Changing the System Clock Configuration


Is an STM32 configuration booting with the internal 16 MHz clock, then switching
later (on command) to an external 25 MHz xtal doable? I don't think so, but
would you mind confirming that?


Of course, that is what always happens: The STM32 boots using an internal clock and switches to the external crystal source after booting. But I assume that you mean MUCH later on, after initialization.

Yes that can be done too. There are only a few issues and things to be aware of:

Custom Clock Configuration

The configs/vsn/ configuration does something like you say. It skips the initial clock configuration by defining CONFIG_ARCH_BOARD_STM32_CUSTOM_CLOCKCONFIG=y. Then the normal clock configuration logic in arch/arm/src/stm32/stm32_rcc.c is not executed. Instead, the “custom” clock initialization at confgs/vsn/src/sysclock.c is called:

void stm32_clockconfig(void)
  /* Make sure that we are starting in the reset state */



  /* Invoke Board Custom Clock Configuration */



  /* Invoke standard, fixed clock configuration based on definitions in board.h */



  /* Enable peripheral clocking */


Doing things that way, you can have complete control over when the crystal clock source is used. The initial “custom” clock configuration can use an internal source, then other custom clock configuration logic can change the clock source later.

NOTE: Since this original writing, the VSN configuration has been retired and is no long in at config/vsn. The retired code can still be found in the Obsoleted repository.

Peripheral Clocks

The peripheral clock used by many devices to set up things like the SPI frequency and UART bard rates. Currently, those peripheral clock frequencies are hardcoded in the board.h header file. So you have two options:

1. Fixed Peripheral Clocking. Ideally, you would like to keep the peripheral clock frequencies the same in either case. Then life is simple. You could probably use an internal RC clock source as input to a PLL and set up dividers so that you get the same peripheral clocks. Then, I think, from the standpoint of the peripherals, nothing happened.

2. Variable Peripheral Clocking. You can make the peripheral clocking variable. I had to do this for the SAMA5Dx family. Look at configs/sama5d4-ek/include/board_sdram.h for example. Notice that the frequencies are not constants, but function calls:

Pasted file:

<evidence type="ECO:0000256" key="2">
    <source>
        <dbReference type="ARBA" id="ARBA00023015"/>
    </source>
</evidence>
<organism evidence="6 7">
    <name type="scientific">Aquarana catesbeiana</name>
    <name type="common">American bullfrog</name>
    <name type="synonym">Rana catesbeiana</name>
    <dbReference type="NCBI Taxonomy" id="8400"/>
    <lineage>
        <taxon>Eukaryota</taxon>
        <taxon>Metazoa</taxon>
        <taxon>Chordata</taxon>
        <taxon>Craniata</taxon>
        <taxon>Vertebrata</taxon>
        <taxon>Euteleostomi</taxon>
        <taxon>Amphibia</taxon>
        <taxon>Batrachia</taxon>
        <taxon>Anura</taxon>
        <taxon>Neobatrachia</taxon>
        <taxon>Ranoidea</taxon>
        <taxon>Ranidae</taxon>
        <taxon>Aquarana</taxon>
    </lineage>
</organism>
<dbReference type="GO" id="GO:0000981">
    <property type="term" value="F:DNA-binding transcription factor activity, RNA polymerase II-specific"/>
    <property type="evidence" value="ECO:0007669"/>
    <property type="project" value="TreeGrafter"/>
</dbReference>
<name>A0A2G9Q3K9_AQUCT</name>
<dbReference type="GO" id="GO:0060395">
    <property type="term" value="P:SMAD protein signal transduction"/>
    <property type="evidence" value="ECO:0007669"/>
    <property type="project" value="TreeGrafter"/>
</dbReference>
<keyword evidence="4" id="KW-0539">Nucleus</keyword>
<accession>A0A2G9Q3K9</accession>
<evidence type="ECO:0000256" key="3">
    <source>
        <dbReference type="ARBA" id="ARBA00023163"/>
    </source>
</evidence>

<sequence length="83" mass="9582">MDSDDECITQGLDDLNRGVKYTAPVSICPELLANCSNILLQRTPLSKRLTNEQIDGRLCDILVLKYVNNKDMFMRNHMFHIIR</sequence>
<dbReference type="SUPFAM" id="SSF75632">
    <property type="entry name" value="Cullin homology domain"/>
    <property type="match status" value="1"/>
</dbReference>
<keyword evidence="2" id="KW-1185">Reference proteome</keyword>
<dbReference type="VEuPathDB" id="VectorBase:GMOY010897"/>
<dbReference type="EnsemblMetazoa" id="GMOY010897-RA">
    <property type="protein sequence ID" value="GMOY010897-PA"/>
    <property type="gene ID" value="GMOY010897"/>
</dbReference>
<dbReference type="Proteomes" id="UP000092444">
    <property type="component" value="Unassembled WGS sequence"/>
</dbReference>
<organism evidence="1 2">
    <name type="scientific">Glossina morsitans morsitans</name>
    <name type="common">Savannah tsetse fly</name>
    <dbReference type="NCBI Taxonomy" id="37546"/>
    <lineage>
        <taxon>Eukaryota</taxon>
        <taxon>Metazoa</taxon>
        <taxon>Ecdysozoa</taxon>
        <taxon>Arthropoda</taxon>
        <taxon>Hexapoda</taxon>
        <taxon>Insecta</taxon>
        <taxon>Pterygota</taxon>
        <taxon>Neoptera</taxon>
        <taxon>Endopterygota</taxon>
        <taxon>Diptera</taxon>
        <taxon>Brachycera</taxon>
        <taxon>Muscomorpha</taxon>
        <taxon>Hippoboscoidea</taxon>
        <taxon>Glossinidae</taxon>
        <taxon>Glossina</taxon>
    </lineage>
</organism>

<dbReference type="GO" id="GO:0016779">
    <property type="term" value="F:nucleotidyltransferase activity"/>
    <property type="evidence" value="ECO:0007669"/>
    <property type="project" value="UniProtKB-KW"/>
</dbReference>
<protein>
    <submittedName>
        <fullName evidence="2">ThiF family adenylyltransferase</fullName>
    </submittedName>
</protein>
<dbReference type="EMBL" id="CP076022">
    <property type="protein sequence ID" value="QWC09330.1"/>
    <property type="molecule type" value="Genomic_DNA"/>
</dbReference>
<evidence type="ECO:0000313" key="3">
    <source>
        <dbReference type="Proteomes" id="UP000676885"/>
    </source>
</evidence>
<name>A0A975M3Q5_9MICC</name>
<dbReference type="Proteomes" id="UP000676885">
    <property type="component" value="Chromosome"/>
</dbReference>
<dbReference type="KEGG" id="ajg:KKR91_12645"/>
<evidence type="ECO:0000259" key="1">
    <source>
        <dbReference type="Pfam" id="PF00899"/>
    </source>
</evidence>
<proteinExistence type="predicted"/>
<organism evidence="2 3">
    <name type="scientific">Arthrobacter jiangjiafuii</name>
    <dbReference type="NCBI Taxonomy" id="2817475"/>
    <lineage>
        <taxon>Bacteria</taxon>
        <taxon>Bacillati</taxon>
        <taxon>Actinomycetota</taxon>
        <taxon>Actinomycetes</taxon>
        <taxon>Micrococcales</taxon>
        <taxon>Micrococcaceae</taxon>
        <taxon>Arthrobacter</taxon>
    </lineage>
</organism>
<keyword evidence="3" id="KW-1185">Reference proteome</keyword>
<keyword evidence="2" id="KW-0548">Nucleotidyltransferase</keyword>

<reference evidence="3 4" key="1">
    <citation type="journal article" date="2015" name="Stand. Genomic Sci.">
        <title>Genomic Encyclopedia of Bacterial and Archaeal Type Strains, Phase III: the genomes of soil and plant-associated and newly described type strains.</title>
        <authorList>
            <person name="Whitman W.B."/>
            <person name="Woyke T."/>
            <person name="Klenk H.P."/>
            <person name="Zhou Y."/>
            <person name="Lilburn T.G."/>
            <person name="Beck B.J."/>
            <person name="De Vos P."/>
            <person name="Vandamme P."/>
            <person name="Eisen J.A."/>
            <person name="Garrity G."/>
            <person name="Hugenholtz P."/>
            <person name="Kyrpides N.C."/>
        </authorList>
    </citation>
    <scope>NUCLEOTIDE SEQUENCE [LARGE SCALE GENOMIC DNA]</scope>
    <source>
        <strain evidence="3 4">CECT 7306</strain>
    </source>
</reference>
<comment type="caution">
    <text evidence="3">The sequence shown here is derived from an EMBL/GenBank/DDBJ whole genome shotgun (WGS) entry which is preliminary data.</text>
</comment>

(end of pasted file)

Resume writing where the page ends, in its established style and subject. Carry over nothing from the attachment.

#define BOARD_PLLA_FREQUENCY       (sam_pllack_frequency(BOARD_MAINOSC_FREQUENCY))
#define BOARD_PLLADIV2_FREQUENCY   (sam_plladiv2_frequency(BOARD_MAINOSC_FREQUENCY))
#define BOARD_PCK_FREQUENCY        (sam_pck_frequency(BOARD_MAINOSC_FREQUENCY))
#define BOARD_MCK_FREQUENCY        (sam_mck_frequency(BOARD_MAINOSC_FREQUENCY))

Given that I know that XTAL oscillator frequency I can derive the frequency of other clocks. This turns out to be more work than you would think, however, because there are probably C pre-processor tests that will now fail. Like:

#if BOARD_MCK_FREQUENCY > 16000000
  ... do something ...

Such logic would have to be converted from a compile time decision to a run-time decision, perhaps like this:

if (BOARD_MCK_FREQUENCY > 16000000)
    ... do something ...

The SAMA5D4-EK case was intended for the case where the software is running out of SDRAM and the clocking cannot be reconfigured. Rather, it must derive the clocking as it was left by the bootloader. But you could do something like what was done for the SAMA5D4-EK when you change the frequency too. You could also make the peripheral clocks variable.

Reinitializing Peripherals

Variable Peripheral Clocking

If you did something like what was done for the SAMA5D4-EK when you change the frequency, then the peripheral clocks would be variable. The main problem would then be that you would have to re-initialize the peripherals when the peripheral clocking changes. If, for example, the UART was initialized at the initial peripheral clock, then you would have to recalculate the BAUD divisor if the peripheral clock changes.

But this is not really be a big issue. You can force the UARTs to recalculate the BAUD divisor with TERMIOS ioctl calls. You could use the setfrequency() methods to recalculate I2C and SPI BAUD divisors. But there are also memory card frequencies and more.

Systick Timer

If the CPU frequency changes, you would have to change the Systick timer configuration: It is always driven by the CPU clock.


up_mdelay() provides a low level timing loop and must be re-calibrated for anything that causes change in the rate of execution of that timing loop. This calibration is not critical and fairly large errors in the calibration are tolerable. Hopefully, you could keep the execution rate close enough that up_mdelay() would not be grossly in error.

Power Management

This is also the same kind of thing that you would have to do if you wanted to switch clocking for power management reasons. NuttX does have a power management system and perhaps making use of the power management system to manage system clocking changes might be possible. For example, when the clocking changes, you could force some power management state change. That state change would notify all drivers and, in response, the drivers could recalculate their frequency related settings.

Here is some Power Management documentation: